Another way of doing this without the hassle of modifying code and accessing your directory via FTP is to use Google Analytics by Yoast Premium. This is a one-off cost for $89. This will pass the dimensions that you specify to Google Analytics without you having to touch any code. Just install the plugin, visit the settings page and click the Custom Dimensions tab.

Yoast Analytics

Click the +Add new custom dimension link. Select Author from the drop down menu and enter the Google Analytics custom dimension index number in the ID field. Then save the changes.

Analyse the data

Once you’ve started collecting information on your blog posts, you can analyse the data in Google Analytics by creating dashboards and custom reports based on your custom dimension (Author) and the pageviews that each author has had.

Google Analytics dashboard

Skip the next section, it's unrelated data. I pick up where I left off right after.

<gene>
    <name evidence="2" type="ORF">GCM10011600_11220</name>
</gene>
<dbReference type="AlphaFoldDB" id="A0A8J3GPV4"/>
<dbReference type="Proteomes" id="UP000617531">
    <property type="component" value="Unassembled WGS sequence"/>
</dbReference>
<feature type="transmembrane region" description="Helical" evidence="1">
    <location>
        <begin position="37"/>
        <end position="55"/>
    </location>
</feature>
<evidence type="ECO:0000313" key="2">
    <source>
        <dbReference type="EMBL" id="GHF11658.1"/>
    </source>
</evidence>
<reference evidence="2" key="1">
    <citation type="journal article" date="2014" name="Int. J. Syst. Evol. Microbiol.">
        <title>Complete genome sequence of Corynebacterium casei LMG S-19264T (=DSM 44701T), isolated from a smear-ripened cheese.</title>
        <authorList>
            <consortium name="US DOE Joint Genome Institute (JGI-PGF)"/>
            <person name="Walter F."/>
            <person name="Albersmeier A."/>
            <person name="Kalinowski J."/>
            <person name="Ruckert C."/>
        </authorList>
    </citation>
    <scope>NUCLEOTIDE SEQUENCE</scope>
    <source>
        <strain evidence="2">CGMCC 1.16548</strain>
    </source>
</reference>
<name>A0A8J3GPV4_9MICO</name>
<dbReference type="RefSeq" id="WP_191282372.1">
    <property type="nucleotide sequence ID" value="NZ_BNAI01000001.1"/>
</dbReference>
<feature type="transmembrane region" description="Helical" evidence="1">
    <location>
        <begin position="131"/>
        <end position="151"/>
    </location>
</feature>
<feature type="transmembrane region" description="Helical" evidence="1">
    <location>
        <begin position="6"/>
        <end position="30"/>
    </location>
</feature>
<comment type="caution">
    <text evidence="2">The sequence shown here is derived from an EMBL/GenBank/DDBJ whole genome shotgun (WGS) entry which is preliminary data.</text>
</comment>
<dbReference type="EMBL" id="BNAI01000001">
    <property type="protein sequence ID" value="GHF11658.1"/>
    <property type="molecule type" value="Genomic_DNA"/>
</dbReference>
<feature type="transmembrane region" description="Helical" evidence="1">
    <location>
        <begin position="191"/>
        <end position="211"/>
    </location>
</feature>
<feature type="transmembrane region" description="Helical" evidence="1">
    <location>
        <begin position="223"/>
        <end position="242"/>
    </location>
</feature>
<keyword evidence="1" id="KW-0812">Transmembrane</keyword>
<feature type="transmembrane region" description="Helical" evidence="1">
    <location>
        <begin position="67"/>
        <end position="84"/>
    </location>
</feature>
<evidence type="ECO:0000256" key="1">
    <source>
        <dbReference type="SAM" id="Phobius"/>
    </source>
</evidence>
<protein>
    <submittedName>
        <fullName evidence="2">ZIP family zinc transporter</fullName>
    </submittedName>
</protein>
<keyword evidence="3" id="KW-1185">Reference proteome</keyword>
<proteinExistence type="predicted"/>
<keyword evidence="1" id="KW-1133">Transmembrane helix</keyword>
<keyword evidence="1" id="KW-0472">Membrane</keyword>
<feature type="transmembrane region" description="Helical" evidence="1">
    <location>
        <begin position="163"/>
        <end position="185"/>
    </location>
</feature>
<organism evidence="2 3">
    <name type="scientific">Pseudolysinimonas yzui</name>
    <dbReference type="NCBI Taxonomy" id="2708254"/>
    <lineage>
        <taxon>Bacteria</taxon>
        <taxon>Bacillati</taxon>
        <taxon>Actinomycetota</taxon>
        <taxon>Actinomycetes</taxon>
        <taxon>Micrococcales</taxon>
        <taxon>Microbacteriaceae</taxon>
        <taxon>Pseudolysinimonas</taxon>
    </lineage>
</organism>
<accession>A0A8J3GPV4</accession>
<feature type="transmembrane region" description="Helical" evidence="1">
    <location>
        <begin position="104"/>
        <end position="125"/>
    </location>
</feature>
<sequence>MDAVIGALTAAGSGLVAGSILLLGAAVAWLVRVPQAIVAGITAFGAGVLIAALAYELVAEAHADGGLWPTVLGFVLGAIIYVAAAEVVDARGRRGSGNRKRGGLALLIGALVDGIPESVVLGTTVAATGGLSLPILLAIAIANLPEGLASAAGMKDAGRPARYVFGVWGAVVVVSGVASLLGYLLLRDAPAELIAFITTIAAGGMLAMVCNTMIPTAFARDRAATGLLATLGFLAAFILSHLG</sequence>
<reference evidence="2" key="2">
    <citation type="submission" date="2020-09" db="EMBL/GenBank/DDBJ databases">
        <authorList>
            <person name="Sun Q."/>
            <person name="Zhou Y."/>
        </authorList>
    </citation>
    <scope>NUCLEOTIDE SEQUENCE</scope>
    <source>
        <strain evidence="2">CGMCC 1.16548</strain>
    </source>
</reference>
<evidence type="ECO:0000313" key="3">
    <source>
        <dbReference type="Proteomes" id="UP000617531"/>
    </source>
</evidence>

You also have the ability to export the results into a CSV or Excel file. However, I’ve never had to do this because I use Tableau which has a built-in connector to Google Analytics.

Tableau Google Analytics Connector

In Tableau, on the Data Source tab, set your Date Range as well as your dimensions and measures.

Tableau Data Source

Then go to Sheet 1 and drag your Custom Dimension to the Columns shelf. Drag your Pageviews to the Rows shelf. Do any other filtering or customisation that you want.

Tableau Animated Worksheet

I’ve create a Workbook that analyses the number of pageviews by author, the number of pageviews each blog received over time, and the referral sources (how the visitors found the blog post, i.e. Google Search, Twitter link, etc).

Tableau Workbook Animated 2

I’ve published this to our own Tableau Server and set it to automatically update the data from Google Analytics. Our team has access to the dashboard so they can monitor their own statistics online. Checkout my dashboard on Tableau Public. If you have any questions or suggestions, please post a comment or send me an email at

1 Comment

  1. If anyone is interested, I’ll be releasing a new blog on working with multi-currency SalesForce instances in Tableau soon.